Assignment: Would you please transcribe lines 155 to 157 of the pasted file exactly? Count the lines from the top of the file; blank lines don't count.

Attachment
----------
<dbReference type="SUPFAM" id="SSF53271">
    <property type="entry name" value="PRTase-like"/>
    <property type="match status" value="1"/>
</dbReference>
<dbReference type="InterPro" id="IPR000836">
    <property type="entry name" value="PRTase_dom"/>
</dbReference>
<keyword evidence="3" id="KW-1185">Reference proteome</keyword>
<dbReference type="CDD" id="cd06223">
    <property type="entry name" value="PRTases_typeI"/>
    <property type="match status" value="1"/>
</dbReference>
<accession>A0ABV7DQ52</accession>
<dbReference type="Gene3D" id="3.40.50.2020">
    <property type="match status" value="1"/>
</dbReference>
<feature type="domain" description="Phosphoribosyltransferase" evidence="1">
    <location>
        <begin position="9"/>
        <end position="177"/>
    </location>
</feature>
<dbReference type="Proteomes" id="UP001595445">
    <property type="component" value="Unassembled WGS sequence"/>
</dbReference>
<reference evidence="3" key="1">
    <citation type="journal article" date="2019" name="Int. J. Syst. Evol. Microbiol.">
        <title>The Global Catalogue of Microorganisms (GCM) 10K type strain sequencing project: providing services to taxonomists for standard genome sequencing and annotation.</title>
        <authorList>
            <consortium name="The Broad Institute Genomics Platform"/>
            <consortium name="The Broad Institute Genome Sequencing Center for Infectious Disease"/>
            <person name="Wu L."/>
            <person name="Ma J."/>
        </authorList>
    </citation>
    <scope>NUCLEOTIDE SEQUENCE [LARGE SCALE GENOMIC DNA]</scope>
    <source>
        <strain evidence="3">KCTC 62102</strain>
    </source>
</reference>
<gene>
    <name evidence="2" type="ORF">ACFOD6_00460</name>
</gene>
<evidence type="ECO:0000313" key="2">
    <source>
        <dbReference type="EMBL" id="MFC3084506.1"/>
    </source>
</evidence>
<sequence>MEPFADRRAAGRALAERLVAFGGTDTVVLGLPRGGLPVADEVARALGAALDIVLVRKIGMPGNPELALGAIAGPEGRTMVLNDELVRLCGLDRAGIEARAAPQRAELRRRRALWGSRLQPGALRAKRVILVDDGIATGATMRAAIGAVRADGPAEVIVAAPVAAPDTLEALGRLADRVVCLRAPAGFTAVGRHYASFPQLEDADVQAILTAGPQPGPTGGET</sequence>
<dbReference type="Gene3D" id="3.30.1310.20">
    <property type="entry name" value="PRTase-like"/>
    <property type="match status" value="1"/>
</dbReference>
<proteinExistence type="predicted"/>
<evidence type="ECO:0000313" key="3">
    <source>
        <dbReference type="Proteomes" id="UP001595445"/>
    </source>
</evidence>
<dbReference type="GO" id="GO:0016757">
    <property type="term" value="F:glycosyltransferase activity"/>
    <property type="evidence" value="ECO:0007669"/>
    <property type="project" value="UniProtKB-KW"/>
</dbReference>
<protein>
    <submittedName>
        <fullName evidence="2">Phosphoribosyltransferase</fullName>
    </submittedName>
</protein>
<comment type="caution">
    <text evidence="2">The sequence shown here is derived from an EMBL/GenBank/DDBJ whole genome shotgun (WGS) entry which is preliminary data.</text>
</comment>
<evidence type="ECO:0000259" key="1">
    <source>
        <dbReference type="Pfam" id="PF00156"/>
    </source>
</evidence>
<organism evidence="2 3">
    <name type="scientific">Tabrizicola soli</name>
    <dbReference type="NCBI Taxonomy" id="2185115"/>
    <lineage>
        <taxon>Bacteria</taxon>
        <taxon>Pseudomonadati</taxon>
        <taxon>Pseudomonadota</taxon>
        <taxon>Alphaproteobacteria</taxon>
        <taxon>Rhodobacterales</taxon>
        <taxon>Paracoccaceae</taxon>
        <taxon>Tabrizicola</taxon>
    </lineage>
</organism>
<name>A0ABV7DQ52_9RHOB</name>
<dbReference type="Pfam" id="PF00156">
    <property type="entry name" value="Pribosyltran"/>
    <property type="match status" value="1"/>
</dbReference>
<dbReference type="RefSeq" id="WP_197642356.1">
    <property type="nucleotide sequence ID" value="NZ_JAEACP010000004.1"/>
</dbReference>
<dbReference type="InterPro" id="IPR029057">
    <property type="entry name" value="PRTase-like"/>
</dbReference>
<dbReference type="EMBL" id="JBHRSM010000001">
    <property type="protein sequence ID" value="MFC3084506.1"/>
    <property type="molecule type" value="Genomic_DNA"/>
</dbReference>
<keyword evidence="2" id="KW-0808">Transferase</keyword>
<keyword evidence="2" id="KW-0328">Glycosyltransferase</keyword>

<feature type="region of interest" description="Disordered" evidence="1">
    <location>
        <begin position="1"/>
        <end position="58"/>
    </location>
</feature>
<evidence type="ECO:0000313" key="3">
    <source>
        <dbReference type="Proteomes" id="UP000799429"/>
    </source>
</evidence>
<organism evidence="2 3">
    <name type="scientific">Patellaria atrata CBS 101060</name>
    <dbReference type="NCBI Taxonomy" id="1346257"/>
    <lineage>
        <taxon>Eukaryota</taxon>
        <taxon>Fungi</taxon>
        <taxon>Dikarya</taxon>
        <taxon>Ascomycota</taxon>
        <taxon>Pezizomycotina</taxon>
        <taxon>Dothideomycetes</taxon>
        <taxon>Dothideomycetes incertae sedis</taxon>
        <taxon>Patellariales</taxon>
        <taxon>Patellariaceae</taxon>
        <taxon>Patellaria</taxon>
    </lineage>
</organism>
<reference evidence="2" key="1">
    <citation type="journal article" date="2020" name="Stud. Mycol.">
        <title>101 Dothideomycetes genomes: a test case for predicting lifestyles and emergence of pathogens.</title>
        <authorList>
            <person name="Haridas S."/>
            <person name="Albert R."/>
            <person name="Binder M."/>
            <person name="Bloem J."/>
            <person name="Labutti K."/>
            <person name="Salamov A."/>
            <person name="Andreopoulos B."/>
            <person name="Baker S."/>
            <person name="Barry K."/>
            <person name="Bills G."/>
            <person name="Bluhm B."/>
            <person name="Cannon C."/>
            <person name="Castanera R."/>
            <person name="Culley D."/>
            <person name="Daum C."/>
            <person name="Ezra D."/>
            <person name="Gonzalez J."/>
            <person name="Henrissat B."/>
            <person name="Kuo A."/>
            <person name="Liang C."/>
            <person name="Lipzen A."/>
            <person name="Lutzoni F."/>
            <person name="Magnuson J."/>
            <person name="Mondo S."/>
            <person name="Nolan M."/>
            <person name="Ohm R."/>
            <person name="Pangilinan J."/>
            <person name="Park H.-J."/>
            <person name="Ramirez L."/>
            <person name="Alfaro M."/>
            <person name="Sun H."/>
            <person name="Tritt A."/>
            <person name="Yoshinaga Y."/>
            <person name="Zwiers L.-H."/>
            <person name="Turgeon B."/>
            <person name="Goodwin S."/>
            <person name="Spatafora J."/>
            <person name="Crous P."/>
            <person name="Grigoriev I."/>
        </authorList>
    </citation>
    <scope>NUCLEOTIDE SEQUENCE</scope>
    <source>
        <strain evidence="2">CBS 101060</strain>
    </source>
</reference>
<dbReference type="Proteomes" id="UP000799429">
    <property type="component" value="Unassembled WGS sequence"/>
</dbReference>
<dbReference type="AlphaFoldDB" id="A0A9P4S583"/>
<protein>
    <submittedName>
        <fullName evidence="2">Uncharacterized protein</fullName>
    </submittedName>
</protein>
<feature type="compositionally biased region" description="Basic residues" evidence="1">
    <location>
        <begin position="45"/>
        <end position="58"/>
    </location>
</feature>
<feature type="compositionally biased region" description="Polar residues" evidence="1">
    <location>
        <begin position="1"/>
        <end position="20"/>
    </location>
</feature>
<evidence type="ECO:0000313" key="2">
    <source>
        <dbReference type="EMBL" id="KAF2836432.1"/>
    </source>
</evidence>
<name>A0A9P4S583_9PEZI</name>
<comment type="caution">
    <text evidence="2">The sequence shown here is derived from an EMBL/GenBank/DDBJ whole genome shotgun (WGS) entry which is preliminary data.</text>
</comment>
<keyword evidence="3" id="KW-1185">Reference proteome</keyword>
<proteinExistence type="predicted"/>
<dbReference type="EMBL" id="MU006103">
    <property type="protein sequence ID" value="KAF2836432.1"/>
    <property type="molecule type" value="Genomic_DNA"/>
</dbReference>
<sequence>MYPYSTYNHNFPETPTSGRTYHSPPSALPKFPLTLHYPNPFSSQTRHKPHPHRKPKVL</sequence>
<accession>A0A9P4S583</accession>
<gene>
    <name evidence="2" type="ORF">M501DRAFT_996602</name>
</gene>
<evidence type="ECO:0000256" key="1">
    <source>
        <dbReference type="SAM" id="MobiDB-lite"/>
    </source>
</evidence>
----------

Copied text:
            <person name="Gonzalez J."/>
            <person name="Henrissat B."/>
            <person name="Kuo A."/>